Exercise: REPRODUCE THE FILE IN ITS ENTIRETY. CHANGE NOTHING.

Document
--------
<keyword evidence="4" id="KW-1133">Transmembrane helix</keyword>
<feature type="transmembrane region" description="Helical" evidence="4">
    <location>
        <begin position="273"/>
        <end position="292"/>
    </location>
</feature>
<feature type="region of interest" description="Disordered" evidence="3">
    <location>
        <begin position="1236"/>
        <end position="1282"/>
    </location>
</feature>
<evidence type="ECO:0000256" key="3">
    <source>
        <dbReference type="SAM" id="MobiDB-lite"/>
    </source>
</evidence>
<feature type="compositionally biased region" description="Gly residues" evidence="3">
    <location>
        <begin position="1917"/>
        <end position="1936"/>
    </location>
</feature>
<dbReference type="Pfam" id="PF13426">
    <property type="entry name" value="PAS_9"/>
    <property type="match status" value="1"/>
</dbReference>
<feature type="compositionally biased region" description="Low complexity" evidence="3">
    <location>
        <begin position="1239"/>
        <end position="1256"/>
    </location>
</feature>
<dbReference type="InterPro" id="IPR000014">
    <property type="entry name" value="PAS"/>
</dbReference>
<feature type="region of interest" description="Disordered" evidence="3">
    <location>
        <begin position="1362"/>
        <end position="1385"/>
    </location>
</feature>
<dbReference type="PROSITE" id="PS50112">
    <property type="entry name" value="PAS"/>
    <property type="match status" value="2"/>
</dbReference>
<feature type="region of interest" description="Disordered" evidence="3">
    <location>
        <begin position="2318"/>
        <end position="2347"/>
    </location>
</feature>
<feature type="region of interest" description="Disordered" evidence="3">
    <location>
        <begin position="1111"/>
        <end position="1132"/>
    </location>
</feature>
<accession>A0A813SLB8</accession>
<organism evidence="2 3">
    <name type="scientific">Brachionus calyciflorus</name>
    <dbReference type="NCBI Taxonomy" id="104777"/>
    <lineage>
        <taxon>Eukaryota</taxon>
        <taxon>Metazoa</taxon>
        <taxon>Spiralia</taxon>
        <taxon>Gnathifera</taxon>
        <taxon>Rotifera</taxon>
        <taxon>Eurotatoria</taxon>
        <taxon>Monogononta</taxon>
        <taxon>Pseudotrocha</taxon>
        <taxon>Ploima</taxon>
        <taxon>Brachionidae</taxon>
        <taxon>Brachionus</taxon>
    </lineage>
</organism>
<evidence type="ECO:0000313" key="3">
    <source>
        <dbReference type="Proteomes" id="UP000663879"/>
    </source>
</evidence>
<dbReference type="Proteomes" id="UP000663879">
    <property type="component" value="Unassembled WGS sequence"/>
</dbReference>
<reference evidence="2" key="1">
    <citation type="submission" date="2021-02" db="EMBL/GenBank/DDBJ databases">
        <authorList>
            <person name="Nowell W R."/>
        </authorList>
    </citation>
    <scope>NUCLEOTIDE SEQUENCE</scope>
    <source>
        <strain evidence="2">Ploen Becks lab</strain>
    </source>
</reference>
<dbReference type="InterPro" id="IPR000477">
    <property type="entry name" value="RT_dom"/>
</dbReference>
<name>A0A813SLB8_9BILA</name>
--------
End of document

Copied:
<keyword evidence="4" id="KW-1133">Transmembrane helix</keyword>
<feature type="transmembrane region" description="Helical" evidence="4">
    <location>
        <begin position="273"/>
        <end position="292"/>
    </location>
</feature>
<feature type="region of interest" description="Disordered" evidence="3">
    <location>
        <begin position="1236"/>
        <end position="1282"/>
    </location>
</feature>
<evidence type="ECO:0000256" key="3">
    <source>
        <dbReference type="SAM" id="MobiDB-lite"/>
    </source>
</evidence>
<feature type="compositionally biased region" description="Gly residues" evidence="3">
    <location>
        <begin position="1917"/>
        <end position="1936"/>
    </location>
</feature>
<dbReference type="Pfam" id="PF13426">
    <property type="entry name" value="PAS_9"/>
    <property type="match status" value="1"/>
</dbReference>
<feature type="compositionally biased region" description="Low complexity" evidence="3">
    <location>
        <begin position="1239"/>
        <end position="1256"/>
    </location>
</feature>
<dbReference type="InterPro" id="IPR000014">
    <property type="entry name" value="PAS"/>
</dbReference>
<feature type="region of interest" description="Disordered" evidence="3">
    <location>
        <begin position="1362"/>
        <end position="1385"/>
    </location>
</feature>
<dbReference type="PROSITE" id="PS50112">
    <property type="entry name" value="PAS"/>
    <property type="match status" value="2"/>
</dbReference>
<feature type="region of interest" description="Disordered" evidence="3">
    <location>
        <begin position="2318"/>
        <end position="2347"/>
    </location>
</feature>
<feature type="region of interest" description="Disordered" evidence="3">
    <location>
        <begin position="1111"/>
        <end position="1132"/>
    </location>
</feature>
<accession>A0A813SLB8</accession>
<organism evidence="2 3">
    <name type="scientific">Brachionus calyciflorus</name>
    <dbReference type="NCBI Taxonomy" id="104777"/>
    <lineage>
        <taxon>Eukaryota</taxon>
        <taxon>Metazoa</taxon>
        <taxon>Spiralia</taxon>
        <taxon>Gnathifera</taxon>
        <taxon>Rotifera</taxon>
        <taxon>Eurotatoria</taxon>
        <taxon>Monogononta</taxon>
        <taxon>Pseudotrocha</taxon>
        <taxon>Ploima</taxon>
        <taxon>Brachionidae</taxon>
        <taxon>Brachionus</taxon>
    </lineage>
</organism>
<evidence type="ECO:0000313" key="3">
    <source>
        <dbReference type="Proteomes" id="UP000663879"/>
    </source>
</evidence>
<dbReference type="Proteomes" id="UP000663879">
    <property type="component" value="Unassembled WGS sequence"/>
</dbReference>
<reference evidence="2" key="1">
    <citation type="submission" date="2021-02" db="EMBL/GenBank/DDBJ databases">
        <authorList>
            <person name="Nowell W R."/>
        </authorList>
    </citation>
    <scope>NUCLEOTIDE SEQUENCE</scope>
    <source>
        <strain evidence="2">Ploen Becks lab</strain>
    </source>
</reference>
<dbReference type="InterPro" id="IPR000477">
    <property type="entry name" value="RT_dom"/>
</dbReference>
<name>A0A813SLB8_9BILA</name>